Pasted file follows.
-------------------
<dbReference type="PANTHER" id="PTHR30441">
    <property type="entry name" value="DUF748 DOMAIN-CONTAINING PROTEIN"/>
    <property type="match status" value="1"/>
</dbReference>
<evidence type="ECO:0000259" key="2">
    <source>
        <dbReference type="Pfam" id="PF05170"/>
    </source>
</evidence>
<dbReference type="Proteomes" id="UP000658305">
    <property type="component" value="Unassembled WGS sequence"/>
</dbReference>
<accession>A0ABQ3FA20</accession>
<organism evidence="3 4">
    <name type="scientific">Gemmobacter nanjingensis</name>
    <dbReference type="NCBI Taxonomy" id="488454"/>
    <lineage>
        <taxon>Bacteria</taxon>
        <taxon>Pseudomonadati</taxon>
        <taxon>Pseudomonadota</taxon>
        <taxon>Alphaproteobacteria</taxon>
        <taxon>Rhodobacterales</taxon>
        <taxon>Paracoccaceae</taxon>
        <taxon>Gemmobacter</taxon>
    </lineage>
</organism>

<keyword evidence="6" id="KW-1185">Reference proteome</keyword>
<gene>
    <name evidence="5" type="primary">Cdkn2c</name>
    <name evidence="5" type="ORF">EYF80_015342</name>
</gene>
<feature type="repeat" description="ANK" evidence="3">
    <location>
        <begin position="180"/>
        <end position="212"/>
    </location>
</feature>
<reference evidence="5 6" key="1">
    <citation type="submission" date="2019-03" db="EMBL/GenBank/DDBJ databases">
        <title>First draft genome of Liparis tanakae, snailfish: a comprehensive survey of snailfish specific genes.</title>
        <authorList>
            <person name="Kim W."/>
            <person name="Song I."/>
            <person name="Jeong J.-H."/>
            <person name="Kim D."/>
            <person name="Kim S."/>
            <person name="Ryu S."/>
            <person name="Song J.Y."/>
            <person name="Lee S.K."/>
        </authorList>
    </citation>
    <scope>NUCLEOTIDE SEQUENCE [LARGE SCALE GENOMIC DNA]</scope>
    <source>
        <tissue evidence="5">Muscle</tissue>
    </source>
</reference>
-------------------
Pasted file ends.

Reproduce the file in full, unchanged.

<dbReference type="PANTHER" id="PTHR30441">
    <property type="entry name" value="DUF748 DOMAIN-CONTAINING PROTEIN"/>
    <property type="match status" value="1"/>
</dbReference>
<evidence type="ECO:0000259" key="2">
    <source>
        <dbReference type="Pfam" id="PF05170"/>
    </source>
</evidence>
<dbReference type="Proteomes" id="UP000658305">
    <property type="component" value="Unassembled WGS sequence"/>
</dbReference>
<accession>A0ABQ3FA20</accession>
<organism evidence="3 4">
    <name type="scientific">Gemmobacter nanjingensis</name>
    <dbReference type="NCBI Taxonomy" id="488454"/>
    <lineage>
        <taxon>Bacteria</taxon>
        <taxon>Pseudomonadati</taxon>
        <taxon>Pseudomonadota</taxon>
        <taxon>Alphaproteobacteria</taxon>
        <taxon>Rhodobacterales</taxon>
        <taxon>Paracoccaceae</taxon>
        <taxon>Gemmobacter</taxon>
    </lineage>
</organism>

<keyword evidence="6" id="KW-1185">Reference proteome</keyword>
<gene>
    <name evidence="5" type="primary">Cdkn2c</name>
    <name evidence="5" type="ORF">EYF80_015342</name>
</gene>
<feature type="repeat" description="ANK" evidence="3">
    <location>
        <begin position="180"/>
        <end position="212"/>
    </location>
</feature>
<reference evidence="5 6" key="1">
    <citation type="submission" date="2019-03" db="EMBL/GenBank/DDBJ databases">
        <title>First draft genome of Liparis tanakae, snailfish: a comprehensive survey of snailfish specific genes.</title>
        <authorList>
            <person name="Kim W."/>
            <person name="Song I."/>
            <person name="Jeong J.-H."/>
            <person name="Kim D."/>
            <person name="Kim S."/>
            <person name="Ryu S."/>
            <person name="Song J.Y."/>
            <person name="Lee S.K."/>
        </authorList>
    </citation>
    <scope>NUCLEOTIDE SEQUENCE [LARGE SCALE GENOMIC DNA]</scope>
    <source>
        <tissue evidence="5">Muscle</tissue>
    </source>
</reference>